Posted at 2:46 am , on June 14, 2020
It was New Year’s Eve and I was cruising up the Pacific Coast Highway in my Dodge Colt. On a whim, I’d decided that morning to ring in 1987 back home in the Bay Area instead of San Diego, where I had been stationed in the Coast Guard and still lived. My SoCal girlfriends would be whooping it up at the Country Bumpkin, our dive bar of choice, two-stepping and shooting tequila and kissing every cowboy within reach at midnight. A year ago I was matching them shot for shot and kiss for kiss, but not this year.
I was pregnant.
This wasn’t part of my plan. I was 22, carefree and looking forward to a long military career as a Radioman. Children weren’t anywhere on my radar. I’d just started dating a Navy Gunnersmate after ending a relationship with a fly-boy. It seems I had a thing for sailors even back then.
Posted at 5:13 am , on May 28, 2020
Mariah set the radar alarm for a 20 mile radius, stretched out in the cockpit and closed her eyes. She had trained herself to take cat naps instead of sleeping multiple hours at a stretch. Solo-sailing required a skipper to be on constant alert.
A soft bump woke her with a start. She sprang to her feet and scanned around the boat. Only inky darkness and the soft lapping of water against the hull. A low cloud cover had descended, blotting out most of the stars and the navigational instruments showed no objects in her vicinity.
Wondering if she’d hit a piece of driftwood, Mariah flicked on her headlamp and glanced over both sides. Nothing there. Clipping onto the lifeline, she made her way to the bow.
Posted at 3:32 am , on May 14, 2020
He was never physically abusive. But he was mean on a regular basis. Over the course of their 10-year marriage it eventually drove Felicia to therapy. It wasn’t couples counseling, of course. Joe didn’t think there was anything wrong with their relationship.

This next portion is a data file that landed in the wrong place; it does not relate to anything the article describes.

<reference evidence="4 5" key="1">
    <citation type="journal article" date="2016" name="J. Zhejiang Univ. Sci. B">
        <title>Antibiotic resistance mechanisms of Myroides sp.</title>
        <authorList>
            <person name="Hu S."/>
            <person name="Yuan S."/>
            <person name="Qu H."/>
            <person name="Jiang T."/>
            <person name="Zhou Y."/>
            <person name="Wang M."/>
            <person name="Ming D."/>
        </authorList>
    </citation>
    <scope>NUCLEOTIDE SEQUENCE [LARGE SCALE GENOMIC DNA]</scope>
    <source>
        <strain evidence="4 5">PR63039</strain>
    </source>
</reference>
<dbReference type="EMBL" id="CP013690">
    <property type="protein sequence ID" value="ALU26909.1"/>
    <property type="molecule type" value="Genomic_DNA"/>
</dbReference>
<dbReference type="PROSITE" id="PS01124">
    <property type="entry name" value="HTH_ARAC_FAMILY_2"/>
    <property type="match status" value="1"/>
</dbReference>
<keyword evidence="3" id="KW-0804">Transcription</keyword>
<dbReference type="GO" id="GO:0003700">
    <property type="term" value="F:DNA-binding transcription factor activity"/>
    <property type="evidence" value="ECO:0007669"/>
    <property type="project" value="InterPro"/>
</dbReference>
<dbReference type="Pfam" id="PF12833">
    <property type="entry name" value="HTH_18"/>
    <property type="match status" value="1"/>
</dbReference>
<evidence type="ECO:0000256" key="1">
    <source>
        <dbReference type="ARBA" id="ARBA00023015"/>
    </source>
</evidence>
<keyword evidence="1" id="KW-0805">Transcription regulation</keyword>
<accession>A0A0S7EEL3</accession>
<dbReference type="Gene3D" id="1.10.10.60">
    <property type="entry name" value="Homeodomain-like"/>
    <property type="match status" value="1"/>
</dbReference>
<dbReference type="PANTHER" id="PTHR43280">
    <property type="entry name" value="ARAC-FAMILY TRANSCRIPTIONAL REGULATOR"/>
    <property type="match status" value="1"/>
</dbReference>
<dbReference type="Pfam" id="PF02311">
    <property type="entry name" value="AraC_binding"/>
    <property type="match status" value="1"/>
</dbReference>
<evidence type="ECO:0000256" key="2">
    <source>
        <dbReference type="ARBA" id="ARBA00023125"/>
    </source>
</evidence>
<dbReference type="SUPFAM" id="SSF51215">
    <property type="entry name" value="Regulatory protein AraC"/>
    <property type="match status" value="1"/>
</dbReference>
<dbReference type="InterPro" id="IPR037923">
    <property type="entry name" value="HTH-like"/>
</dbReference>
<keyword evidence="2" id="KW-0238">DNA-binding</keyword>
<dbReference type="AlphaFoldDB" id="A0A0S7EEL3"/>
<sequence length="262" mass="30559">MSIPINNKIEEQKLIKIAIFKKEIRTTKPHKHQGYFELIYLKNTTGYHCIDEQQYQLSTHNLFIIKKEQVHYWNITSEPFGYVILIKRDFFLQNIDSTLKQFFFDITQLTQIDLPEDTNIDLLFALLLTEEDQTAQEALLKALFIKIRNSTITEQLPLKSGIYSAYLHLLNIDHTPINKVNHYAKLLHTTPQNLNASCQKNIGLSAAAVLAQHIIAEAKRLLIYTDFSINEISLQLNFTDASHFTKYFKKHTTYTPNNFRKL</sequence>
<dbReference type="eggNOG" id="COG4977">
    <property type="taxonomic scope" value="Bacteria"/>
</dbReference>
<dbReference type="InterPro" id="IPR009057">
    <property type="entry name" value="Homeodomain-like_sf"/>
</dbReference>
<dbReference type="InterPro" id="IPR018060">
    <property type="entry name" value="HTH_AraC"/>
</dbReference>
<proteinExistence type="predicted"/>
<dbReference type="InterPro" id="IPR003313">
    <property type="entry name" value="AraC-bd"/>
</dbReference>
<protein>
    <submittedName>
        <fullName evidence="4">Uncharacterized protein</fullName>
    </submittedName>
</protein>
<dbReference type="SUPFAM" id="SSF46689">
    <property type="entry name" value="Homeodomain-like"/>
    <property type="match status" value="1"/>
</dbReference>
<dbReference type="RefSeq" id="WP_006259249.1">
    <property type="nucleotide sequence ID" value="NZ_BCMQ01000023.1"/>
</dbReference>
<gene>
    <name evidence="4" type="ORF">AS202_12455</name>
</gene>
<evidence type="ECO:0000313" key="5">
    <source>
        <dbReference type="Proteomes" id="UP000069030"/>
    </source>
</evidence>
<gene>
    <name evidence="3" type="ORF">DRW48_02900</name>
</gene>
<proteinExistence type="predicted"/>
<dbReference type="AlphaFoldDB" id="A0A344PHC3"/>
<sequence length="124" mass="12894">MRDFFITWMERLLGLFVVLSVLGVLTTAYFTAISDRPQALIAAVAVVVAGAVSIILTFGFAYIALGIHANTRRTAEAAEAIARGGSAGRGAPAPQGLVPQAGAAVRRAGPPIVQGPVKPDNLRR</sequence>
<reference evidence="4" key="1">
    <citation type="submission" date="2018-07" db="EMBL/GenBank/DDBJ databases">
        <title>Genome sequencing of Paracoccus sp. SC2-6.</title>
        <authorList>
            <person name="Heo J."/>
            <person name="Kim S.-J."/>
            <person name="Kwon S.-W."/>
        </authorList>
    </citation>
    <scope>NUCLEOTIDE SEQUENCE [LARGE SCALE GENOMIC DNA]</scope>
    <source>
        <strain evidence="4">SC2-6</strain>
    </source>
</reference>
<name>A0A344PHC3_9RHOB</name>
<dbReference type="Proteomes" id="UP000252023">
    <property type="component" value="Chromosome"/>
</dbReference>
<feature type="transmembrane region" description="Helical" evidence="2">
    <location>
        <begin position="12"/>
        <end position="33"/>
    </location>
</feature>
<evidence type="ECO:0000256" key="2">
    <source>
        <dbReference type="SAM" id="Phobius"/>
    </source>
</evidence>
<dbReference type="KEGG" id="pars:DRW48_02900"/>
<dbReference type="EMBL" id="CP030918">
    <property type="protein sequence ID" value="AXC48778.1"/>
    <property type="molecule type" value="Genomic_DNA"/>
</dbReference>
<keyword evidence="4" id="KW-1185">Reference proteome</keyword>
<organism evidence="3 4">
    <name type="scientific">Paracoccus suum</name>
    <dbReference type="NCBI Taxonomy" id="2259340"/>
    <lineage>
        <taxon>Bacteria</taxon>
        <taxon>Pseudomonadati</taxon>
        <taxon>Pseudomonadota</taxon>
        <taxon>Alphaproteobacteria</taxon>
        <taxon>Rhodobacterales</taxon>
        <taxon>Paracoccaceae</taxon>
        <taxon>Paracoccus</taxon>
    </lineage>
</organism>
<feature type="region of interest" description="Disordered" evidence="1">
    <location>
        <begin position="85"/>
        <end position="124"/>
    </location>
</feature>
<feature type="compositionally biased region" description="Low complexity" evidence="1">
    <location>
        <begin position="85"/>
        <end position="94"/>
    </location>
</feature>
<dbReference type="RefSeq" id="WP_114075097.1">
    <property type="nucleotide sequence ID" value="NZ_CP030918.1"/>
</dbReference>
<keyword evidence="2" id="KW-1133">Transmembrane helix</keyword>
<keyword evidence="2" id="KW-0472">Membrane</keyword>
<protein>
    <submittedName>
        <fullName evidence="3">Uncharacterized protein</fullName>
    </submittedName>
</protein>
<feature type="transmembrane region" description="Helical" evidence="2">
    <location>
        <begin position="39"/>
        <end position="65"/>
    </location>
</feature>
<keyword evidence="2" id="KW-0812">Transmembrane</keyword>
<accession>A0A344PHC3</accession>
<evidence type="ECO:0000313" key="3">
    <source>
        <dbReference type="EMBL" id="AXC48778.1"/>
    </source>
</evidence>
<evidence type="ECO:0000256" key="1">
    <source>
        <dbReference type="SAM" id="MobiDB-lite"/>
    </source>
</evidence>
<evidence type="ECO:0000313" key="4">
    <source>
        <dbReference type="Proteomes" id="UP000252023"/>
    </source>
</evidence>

He provided well for them as a computer engineer. She was the consummate housewife, keeping a tidy home, working part-time at a little boutique and always having dinner on the table at six sharp.
They took vacations to warm beachfront locales: Florida, Hawaii and San Diego were generally the destinations as Joe didn’t like foreign languages and unidentifiable food.
Posted at 3:29 am , on April 30, 2020
Dr. Zelinsky didn’t just offer good advice to her therapy clients, she walked the walk. When she felt her patience level and usually upbeat attitude dipping she booked a weekend at her favorite spa.
Tranquil Vines was a little spot tucked behind a family vineyard in the Santa Cruz mountains. She’d have privacy yet enjoy the company of others with family-style meals on the patio. She could choose to partake in yoga sessions or meditate alone. And she always looked forward to sipping new varietals in the winery.
“Dr. Zee! It’s been a minute. How are you?” The winery and spa owner worked all aspects of the business, today pouring in the tasting room.
Posted at 3:22 am , on April 16, 2020
It was hard to ignore the heart-shaped decor in the hotel lobby. When asked if she wanted two keys, Delilah snapped at the receptionist.
“Do I look like I’m with someone? One key will suffice.”
Arriving for dinner, the hostess questioned if there would be others in her party.
“I clearly made the reservation for one. I’d appreciate a window table and a bottle of the house red.”
Posted at 3:54 am , on April 2, 2020
“This was a terrible idea,” thought Charlotte. But out loud she sweetly said to her husband, “How quaint!”
They were hesitant to take their marriage therapist’s suggestion to get outside their comfort zone and try something new.
“Charlotte, you aren’t fond of art galleries or museums. Gary, you don’t like fashion shows or shopping. Find an activity that neither of you has done before and experience it together. Perhaps outside the city?” Dr. Zelinsky had suggested.